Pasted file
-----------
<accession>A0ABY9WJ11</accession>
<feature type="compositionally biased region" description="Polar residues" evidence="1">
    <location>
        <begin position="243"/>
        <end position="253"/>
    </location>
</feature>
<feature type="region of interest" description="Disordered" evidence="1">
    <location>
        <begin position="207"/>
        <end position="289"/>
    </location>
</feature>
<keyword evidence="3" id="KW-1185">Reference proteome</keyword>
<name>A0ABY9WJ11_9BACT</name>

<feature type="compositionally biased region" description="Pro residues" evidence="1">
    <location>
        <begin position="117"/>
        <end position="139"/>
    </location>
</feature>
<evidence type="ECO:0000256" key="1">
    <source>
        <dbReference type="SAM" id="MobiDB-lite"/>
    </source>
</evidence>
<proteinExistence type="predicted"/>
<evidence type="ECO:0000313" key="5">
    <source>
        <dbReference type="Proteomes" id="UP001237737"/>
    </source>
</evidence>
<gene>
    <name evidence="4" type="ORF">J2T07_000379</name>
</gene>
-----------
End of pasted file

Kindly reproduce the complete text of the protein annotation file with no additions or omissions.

<accession>A0ABY9WJ11</accession>
<feature type="compositionally biased region" description="Polar residues" evidence="1">
    <location>
        <begin position="243"/>
        <end position="253"/>
    </location>
</feature>
<feature type="region of interest" description="Disordered" evidence="1">
    <location>
        <begin position="207"/>
        <end position="289"/>
    </location>
</feature>
<keyword evidence="3" id="KW-1185">Reference proteome</keyword>
<name>A0ABY9WJ11_9BACT</name>

<feature type="compositionally biased region" description="Pro residues" evidence="1">
    <location>
        <begin position="117"/>
        <end position="139"/>
    </location>
</feature>
<evidence type="ECO:0000256" key="1">
    <source>
        <dbReference type="SAM" id="MobiDB-lite"/>
    </source>
</evidence>
<proteinExistence type="predicted"/>
<evidence type="ECO:0000313" key="5">
    <source>
        <dbReference type="Proteomes" id="UP001237737"/>
    </source>
</evidence>
<gene>
    <name evidence="4" type="ORF">J2T07_000379</name>
</gene>